|Publication number||US4324138 A|
|Application number||US 05/887,089|
|Publication date||Apr 13, 1982|
|Filing date||Mar 16, 1978|
|Priority date||Mar 16, 1978|
|Also published as||CA1119689A, CA1119689A1|
|Publication number||05887089, 887089, US 4324138 A, US 4324138A, US-A-4324138, US4324138 A, US4324138A|
|Inventors||Bayard C. Davis, Donald H. Heyden|
|Original Assignee||Alarma Systems Incorporated|
|Export Citation||BiBTeX, EndNote, RefMan|
|Patent Citations (13), Referenced by (38), Classifications (16), Legal Events (3)|
|External Links: USPTO, USPTO Assignment, Espacenet|
The present invention relates to methods of as well as apparatus and systems for determining temperature conditions of interest within an environment and, more particularly, to methods, apparatus, and systems for determining the magnitude and location of temperature conditions of interest within an environment through the use of effective and reliable electronic means in combination with a suitable array of one or more transducers.
In certain environments, as for example, nuclear reactors, steam or hot water pipes, electrical cable trays, aircraft or marine engines, granaries, manufacturing processes, refrigeration systems, etc., it is often essential to establish and maintain the continuous monitoring of temperature conditions of interest throughout the environment. This may be accomplished in many ways. One of the more common expedients has been to position a plurality of temperature sensors at various selected points within the environment and monitor each of the sensors individually. A more satisfactory system, however, involves the use of what may be called continuous transducers suitably positioned and arranged throughout the environment to be monitored. Such transducers may, in one form or configuration, each comprise at least a pair of thermocouple conductors surrounded by a mass of semiconductive material enclosed in a protective sheath. In this form of construction, the semiconductive material is usually of a composition which exhibits a negative or inverse temperature-resistance characteristic. The thermocouple conductors in such a transducer are formed of dissimilar thermoelectric materials capable of establishing temperature representative thermoelectric voltages when a junction is established therebetween in accordance with the well-known Seebeck effect. When a transducer embodying the aforedescribed construction is exposed to an environment wherein the temperature deviates from ambient, one or more thermoelectric junctions are established between the thermocouple conductors along the length of the transducer at those locations whereat the temperature deviation exists.
Suitable detection means associated with such a transducer can then be utilized to sense a voltage representative of the maximum temperature deviation from ambient existing along the length of the transducer. Suitable constructions of such transducer configurations are disclosed (as well as various alternate forms of suitable transducer constructions), for example, in U.S. Pat. No. 2,805,272, issued Sept. 3, 1975; U.S. Pat. No. 2,764,656, issued Sept. 25, 1956; U.S. Pat. No. 3,205,296, issued Sept. 7, 1965; and U.S. Pat. No. 3,408,607, issued Oct. 29, 1968. Among the techniques that may be advantageously employed to yield such constructions are those disclosed in U.S. Pat. No. 3,533,260, issued Nov. 21, 1967 and U.S. Pat. No. 3,737,997, issued June 12, 1973.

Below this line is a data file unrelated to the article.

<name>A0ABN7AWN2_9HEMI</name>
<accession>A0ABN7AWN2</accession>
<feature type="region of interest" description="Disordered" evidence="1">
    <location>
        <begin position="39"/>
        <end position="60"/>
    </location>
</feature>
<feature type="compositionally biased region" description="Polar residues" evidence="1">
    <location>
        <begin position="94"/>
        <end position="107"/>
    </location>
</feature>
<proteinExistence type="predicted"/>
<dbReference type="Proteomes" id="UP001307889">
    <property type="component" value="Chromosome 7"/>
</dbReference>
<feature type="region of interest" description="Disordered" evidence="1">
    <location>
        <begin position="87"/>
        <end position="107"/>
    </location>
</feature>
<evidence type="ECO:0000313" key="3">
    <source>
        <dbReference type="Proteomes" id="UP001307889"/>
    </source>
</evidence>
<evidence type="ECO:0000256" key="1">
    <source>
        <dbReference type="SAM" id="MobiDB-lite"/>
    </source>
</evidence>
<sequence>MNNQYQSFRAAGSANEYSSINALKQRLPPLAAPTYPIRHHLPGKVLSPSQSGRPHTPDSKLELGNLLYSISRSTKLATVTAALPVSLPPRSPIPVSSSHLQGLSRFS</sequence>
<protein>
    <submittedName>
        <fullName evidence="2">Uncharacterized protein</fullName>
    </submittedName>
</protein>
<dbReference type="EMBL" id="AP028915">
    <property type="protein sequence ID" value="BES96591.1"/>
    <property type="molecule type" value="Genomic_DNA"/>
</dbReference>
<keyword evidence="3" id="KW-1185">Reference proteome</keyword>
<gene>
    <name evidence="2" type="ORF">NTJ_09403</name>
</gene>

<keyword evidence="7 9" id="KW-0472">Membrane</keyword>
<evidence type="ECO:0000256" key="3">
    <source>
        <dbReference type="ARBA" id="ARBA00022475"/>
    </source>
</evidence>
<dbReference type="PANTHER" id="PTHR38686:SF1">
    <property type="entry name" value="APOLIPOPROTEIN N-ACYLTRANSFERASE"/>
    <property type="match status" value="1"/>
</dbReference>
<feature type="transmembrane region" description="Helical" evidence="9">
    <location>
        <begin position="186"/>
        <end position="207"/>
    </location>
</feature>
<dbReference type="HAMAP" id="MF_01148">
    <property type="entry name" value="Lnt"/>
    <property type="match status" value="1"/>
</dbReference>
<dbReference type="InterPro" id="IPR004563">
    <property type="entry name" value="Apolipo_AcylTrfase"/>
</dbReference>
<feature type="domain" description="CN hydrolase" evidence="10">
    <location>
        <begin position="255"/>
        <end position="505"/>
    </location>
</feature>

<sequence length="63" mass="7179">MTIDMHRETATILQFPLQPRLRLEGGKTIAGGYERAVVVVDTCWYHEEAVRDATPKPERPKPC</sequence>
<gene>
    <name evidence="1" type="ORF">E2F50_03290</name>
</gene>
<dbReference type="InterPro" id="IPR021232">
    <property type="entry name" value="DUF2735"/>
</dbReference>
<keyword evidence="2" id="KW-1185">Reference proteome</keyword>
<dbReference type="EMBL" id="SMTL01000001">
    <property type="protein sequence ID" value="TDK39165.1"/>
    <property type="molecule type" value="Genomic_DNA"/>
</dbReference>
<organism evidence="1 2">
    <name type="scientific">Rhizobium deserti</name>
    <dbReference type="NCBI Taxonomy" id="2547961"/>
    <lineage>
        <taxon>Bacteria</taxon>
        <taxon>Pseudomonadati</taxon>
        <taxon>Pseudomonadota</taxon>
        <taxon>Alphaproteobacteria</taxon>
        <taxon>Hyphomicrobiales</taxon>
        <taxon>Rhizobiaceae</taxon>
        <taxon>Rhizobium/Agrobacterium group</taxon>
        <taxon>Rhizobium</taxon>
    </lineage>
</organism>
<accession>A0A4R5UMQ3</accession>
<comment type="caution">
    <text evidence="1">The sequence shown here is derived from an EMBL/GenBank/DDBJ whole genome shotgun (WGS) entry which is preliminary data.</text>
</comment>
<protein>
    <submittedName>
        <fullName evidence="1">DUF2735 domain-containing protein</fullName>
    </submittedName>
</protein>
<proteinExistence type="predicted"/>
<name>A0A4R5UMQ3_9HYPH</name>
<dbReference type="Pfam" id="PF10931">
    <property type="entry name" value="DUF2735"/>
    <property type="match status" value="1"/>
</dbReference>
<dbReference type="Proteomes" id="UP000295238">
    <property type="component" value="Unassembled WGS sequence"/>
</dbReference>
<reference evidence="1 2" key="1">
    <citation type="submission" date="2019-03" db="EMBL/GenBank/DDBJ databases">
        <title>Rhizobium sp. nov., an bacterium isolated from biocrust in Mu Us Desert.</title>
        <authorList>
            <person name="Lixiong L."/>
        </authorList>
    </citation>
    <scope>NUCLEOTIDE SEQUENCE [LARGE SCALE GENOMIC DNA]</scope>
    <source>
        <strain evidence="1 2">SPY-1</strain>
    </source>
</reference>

While systems utilizing such transducers can yield an indication of the magnitude of a maximum temperature condition existing along a transducer within a monitored environment, it is also important to have the capability of determining the precise location of such a maximum temperature condition within an environment by automatically initiating a determination of the location of that maximum temperature condition when its value exceeds a preselected minimum value. One system of the latter type is disclosed in U.S. Pat. No. 3,493,949, issued Feb. 3, 1970. In that system (as described more fully in the referenced patent), an energy source is adapted to apply energy to a transducer to establish a voltage drop along that portion of one of the transducer conductors which lies between (a) the point of application of the energy and (b) the junction where the maximum temperature condition prevails. The electronic means employed in such a system includes the capability of measuring the established voltage drop and, preferably, of converting that voltage drop to a direct indication of the location of the maximum temperature condition.
It has also been determined that a system employing a form of bridge network can be utilized for determining both the magnitude and location of temperature conditions. Such a system is disclosed in U.S. Pat. No. 3,683,606, issued Aug. 15, 1972. The measuring and locating functions are accomplished in one preferred form of such a detection system by providing a balanced dual energy source for applying energy to the transducer. The energy source applies energy to selected areas of the thermocouple conductors comprising the transducer and resultant voltage signals are translated into data representative of both the magnitude and location of the temperature condition.
While the foregoing briefly traces several of the earlier advances in the art, there has still not been available methods, apparatus and systems which are readily and effectively capable of continuously (and selectively) monitoring a large number of transducers (e.g., on the order of 300 to 1,000 or more) within an expansive and/or complex environment. Among the advantages to be realized with such a more versatile system configuration is the isolation of those transducers (or portions thereof) which are exposed to preselected temperature conditions of interest. As a concomitant of such isolation of those preselected temperature conditions, means can be provided for generating sense perception signals indicative of maximum temperature conditions and/or indicative of various different temperature levels, including a constantly monitored temperature profile of the environment of interest.